Update, 11:00pm EST: Rufus has been found! The Daily Mail reports that on Sunday, Rufus was handed in to the RSPCA and was back with his owners by 8:00pm. His traveling box was spotted abandoned in a hedge just north of the All England Lawn Tennis Club. Someone contacted the manufacturer, Falcon Fabrication, who was told that “the box was in Southfields, South-West London, and that it contained ‘an eagle.’”
Said a message posted on Rufus’ Twitter feed on Sunday night: “Thank you, thank you, thank you all. We are truly overwhelmed by your lovely messages & cannot explain how relieved and ecstatic we are!”
Rufus, a Harris hawk who patrols the skies above Wimbledown to scare off pigeons, was stolen with his cage between last Thursday and Friday night. He was in the back seat of a car on a private drive in his traveling box, which is cool and where he often falls asleep; the car’s rear window had been rolled down for ventilation. Rufus is also a family pet and police have sent out a call to the public to find him.
Rufus, who is four years old, deters pigeons (simply by his presence) from above the All England Lawn Tennis Club during the tennis championships at Wimbledon. The BBC describes him as “something of a Wimbledon fixture,” with his own Facebook page and a Twitter account; visitors frequently stop to meet him and take photos with him.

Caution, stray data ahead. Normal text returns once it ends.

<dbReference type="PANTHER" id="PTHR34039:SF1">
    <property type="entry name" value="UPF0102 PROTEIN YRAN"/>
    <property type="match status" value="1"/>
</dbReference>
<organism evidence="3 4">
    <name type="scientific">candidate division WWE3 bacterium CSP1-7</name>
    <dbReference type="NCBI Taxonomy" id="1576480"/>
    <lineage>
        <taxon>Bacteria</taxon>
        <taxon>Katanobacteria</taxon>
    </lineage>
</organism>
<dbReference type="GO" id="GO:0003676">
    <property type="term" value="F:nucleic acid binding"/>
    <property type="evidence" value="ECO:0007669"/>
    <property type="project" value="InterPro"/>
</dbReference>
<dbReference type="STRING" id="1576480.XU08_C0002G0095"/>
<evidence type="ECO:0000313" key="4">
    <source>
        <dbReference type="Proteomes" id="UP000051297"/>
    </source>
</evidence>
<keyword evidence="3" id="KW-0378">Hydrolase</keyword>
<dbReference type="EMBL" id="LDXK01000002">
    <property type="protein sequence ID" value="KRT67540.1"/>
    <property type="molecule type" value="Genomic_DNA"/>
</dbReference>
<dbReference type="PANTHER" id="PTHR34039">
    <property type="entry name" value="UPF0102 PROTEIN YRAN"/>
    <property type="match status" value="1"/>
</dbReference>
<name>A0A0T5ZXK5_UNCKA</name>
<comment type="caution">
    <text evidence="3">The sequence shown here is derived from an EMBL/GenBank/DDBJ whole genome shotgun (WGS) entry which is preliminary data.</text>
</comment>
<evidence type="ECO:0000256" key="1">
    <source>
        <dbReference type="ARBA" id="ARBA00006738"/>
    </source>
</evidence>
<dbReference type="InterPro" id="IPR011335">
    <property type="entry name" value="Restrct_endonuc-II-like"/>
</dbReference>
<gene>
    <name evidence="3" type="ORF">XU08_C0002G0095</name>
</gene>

Rufus’s owner and handler, Imogen Davies, of Avian Environmental Consultants, said that she is based elsewhere (in Corby, Northamptonshire) and had left the hawk in the car as she and Rufus needed to start work at the All England Club at 05:30am BST. About the abduction of Rufus, Davies said,
“It’s hard to get your head around. We just want to know he’s ok.
“I thought it [keeping him in the car overnight] was something that was going to be fine for him and secure. If I could change something I would. If I could, I would have put him next to my bed.”
A falconry glove and a hood had also been stolen, but not expensive radio scanning equipment used to track Rufus and binoculars.
While noting that a bird like Rufus is worth about £250, Davies emphasized that “you couldn’t put a value on him to us.”
One of Rufus’ “pals,” a hawk named Hector, has been drafted to take over his duties. But hopefully Rufus can get back to work soon.
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